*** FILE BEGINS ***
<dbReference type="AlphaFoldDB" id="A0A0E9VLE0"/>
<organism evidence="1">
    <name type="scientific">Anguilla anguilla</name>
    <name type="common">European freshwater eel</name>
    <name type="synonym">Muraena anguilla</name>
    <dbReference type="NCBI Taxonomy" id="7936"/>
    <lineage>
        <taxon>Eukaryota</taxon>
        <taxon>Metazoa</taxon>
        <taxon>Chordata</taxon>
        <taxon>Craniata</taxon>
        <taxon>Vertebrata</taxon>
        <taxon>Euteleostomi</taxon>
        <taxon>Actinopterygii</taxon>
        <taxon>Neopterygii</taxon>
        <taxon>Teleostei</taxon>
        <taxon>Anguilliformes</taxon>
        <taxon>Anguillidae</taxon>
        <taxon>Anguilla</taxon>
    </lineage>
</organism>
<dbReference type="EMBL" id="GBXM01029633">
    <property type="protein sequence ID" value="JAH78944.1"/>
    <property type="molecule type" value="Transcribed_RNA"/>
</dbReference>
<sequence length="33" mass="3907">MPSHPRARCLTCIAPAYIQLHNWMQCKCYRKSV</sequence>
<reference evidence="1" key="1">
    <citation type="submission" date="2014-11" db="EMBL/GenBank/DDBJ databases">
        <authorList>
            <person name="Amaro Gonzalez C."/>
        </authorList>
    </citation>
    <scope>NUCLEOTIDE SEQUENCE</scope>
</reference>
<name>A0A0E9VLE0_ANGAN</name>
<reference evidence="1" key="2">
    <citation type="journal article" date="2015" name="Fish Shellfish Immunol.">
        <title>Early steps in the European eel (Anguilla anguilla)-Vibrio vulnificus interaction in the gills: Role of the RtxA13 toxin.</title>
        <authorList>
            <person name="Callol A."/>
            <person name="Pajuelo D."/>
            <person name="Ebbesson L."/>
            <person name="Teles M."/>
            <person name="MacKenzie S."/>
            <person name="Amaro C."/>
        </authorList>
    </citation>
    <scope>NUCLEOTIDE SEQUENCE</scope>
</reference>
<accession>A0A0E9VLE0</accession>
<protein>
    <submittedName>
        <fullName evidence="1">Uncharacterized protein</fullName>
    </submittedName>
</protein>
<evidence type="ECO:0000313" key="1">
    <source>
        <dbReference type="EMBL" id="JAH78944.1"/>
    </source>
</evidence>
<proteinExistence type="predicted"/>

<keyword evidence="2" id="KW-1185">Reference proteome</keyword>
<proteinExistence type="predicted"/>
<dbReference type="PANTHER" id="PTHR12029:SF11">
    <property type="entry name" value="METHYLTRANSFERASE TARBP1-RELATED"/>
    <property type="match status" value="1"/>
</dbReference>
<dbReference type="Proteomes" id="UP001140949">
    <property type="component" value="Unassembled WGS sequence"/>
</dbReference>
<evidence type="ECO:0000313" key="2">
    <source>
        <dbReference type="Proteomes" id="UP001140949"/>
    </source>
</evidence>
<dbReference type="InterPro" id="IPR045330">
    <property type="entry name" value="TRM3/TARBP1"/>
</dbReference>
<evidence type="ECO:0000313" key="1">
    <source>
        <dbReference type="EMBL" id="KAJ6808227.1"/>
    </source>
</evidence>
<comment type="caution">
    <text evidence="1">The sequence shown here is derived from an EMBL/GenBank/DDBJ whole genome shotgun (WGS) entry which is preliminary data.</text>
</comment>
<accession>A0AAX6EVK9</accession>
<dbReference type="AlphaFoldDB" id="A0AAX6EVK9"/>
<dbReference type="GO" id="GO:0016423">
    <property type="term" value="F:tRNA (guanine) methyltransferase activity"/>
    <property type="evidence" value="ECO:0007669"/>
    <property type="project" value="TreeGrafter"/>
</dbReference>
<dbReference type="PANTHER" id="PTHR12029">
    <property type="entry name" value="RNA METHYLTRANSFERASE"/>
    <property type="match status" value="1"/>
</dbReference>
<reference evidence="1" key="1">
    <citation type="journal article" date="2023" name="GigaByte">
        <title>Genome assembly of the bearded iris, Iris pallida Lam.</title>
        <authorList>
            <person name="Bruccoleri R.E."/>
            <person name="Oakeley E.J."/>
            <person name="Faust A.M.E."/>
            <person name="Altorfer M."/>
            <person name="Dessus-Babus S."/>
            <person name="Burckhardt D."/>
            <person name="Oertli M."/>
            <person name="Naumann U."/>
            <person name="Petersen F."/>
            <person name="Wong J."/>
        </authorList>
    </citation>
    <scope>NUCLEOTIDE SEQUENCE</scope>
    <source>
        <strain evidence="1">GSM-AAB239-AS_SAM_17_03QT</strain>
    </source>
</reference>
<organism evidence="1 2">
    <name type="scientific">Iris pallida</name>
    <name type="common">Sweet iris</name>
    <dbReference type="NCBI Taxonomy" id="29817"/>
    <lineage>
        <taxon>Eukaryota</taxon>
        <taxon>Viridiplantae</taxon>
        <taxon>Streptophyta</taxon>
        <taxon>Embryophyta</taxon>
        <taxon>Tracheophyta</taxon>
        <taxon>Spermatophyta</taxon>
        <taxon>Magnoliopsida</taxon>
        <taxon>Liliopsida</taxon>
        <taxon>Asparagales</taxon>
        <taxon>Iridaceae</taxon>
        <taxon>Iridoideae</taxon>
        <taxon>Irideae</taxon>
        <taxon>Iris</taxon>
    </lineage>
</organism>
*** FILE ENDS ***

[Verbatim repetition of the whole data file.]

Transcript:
<dbReference type="AlphaFoldDB" id="A0A0E9VLE0"/>
<organism evidence="1">
    <name type="scientific">Anguilla anguilla</name>
    <name type="common">European freshwater eel</name>
    <name type="synonym">Muraena anguilla</name>
    <dbReference type="NCBI Taxonomy" id="7936"/>
    <lineage>
        <taxon>Eukaryota</taxon>
        <taxon>Metazoa</taxon>
        <taxon>Chordata</taxon>
        <taxon>Craniata</taxon>
        <taxon>Vertebrata</taxon>
        <taxon>Euteleostomi</taxon>
        <taxon>Actinopterygii</taxon>
        <taxon>Neopterygii</taxon>
        <taxon>Teleostei</taxon>
        <taxon>Anguilliformes</taxon>
        <taxon>Anguillidae</taxon>
        <taxon>Anguilla</taxon>
    </lineage>
</organism>
<dbReference type="EMBL" id="GBXM01029633">
    <property type="protein sequence ID" value="JAH78944.1"/>
    <property type="molecule type" value="Transcribed_RNA"/>
</dbReference>
<sequence length="33" mass="3907">MPSHPRARCLTCIAPAYIQLHNWMQCKCYRKSV</sequence>
<reference evidence="1" key="1">
    <citation type="submission" date="2014-11" db="EMBL/GenBank/DDBJ databases">
        <authorList>
            <person name="Amaro Gonzalez C."/>
        </authorList>
    </citation>
    <scope>NUCLEOTIDE SEQUENCE</scope>
</reference>
<name>A0A0E9VLE0_ANGAN</name>
<reference evidence="1" key="2">
    <citation type="journal article" date="2015" name="Fish Shellfish Immunol.">
        <title>Early steps in the European eel (Anguilla anguilla)-Vibrio vulnificus interaction in the gills: Role of the RtxA13 toxin.</title>
        <authorList>
            <person name="Callol A."/>
            <person name="Pajuelo D."/>
            <person name="Ebbesson L."/>
            <person name="Teles M."/>
            <person name="MacKenzie S."/>
            <person name="Amaro C."/>
        </authorList>
    </citation>
    <scope>NUCLEOTIDE SEQUENCE</scope>
</reference>
<accession>A0A0E9VLE0</accession>
<protein>
    <submittedName>
        <fullName evidence="1">Uncharacterized protein</fullName>
    </submittedName>
</protein>
<evidence type="ECO:0000313" key="1">
    <source>
        <dbReference type="EMBL" id="JAH78944.1"/>
    </source>
</evidence>
<proteinExistence type="predicted"/>

<keyword evidence="2" id="KW-1185">Reference proteome</keyword>
<proteinExistence type="predicted"/>
<dbReference type="PANTHER" id="PTHR12029:SF11">
    <property type="entry name" value="METHYLTRANSFERASE TARBP1-RELATED"/>
    <property type="match status" value="1"/>
</dbReference>
<dbReference type="Proteomes" id="UP001140949">
    <property type="component" value="Unassembled WGS sequence"/>
</dbReference>
<evidence type="ECO:0000313" key="2">
    <source>
        <dbReference type="Proteomes" id="UP001140949"/>
    </source>
</evidence>
<dbReference type="InterPro" id="IPR045330">
    <property type="entry name" value="TRM3/TARBP1"/>
</dbReference>
<evidence type="ECO:0000313" key="1">
    <source>
        <dbReference type="EMBL" id="KAJ6808227.1"/>
    </source>
</evidence>
<comment type="caution">
    <text evidence="1">The sequence shown here is derived from an EMBL/GenBank/DDBJ whole genome shotgun (WGS) entry which is preliminary data.</text>
</comment>
<accession>A0AAX6EVK9</accession>
<dbReference type="AlphaFoldDB" id="A0AAX6EVK9"/>
<dbReference type="GO" id="GO:0016423">
    <property type="term" value="F:tRNA (guanine) methyltransferase activity"/>
    <property type="evidence" value="ECO:0007669"/>
    <property type="project" value="TreeGrafter"/>
</dbReference>
<dbReference type="PANTHER" id="PTHR12029">
    <property type="entry name" value="RNA METHYLTRANSFERASE"/>
    <property type="match status" value="1"/>
</dbReference>
<reference evidence="1" key="1">
    <citation type="journal article" date="2023" name="GigaByte">
        <title>Genome assembly of the bearded iris, Iris pallida Lam.</title>
        <authorList>
            <person name="Bruccoleri R.E."/>
            <person name="Oakeley E.J."/>
            <person name="Faust A.M.E."/>
            <person name="Altorfer M."/>
            <person name="Dessus-Babus S."/>
            <person name="Burckhardt D."/>
            <person name="Oertli M."/>
            <person name="Naumann U."/>
            <person name="Petersen F."/>
            <person name="Wong J."/>
        </authorList>
    </citation>
    <scope>NUCLEOTIDE SEQUENCE</scope>
    <source>
        <strain evidence="1">GSM-AAB239-AS_SAM_17_03QT</strain>
    </source>
</reference>
<organism evidence="1 2">
    <name type="scientific">Iris pallida</name>
    <name type="common">Sweet iris</name>
    <dbReference type="NCBI Taxonomy" id="29817"/>
    <lineage>
        <taxon>Eukaryota</taxon>
        <taxon>Viridiplantae</taxon>
        <taxon>Streptophyta</taxon>
        <taxon>Embryophyta</taxon>
        <taxon>Tracheophyta</taxon>
        <taxon>Spermatophyta</taxon>
        <taxon>Magnoliopsida</taxon>
        <taxon>Liliopsida</taxon>
        <taxon>Asparagales</taxon>
        <taxon>Iridaceae</taxon>
        <taxon>Iridoideae</taxon>
        <taxon>Irideae</taxon>
        <taxon>Iris</taxon>
    </lineage>
</organism>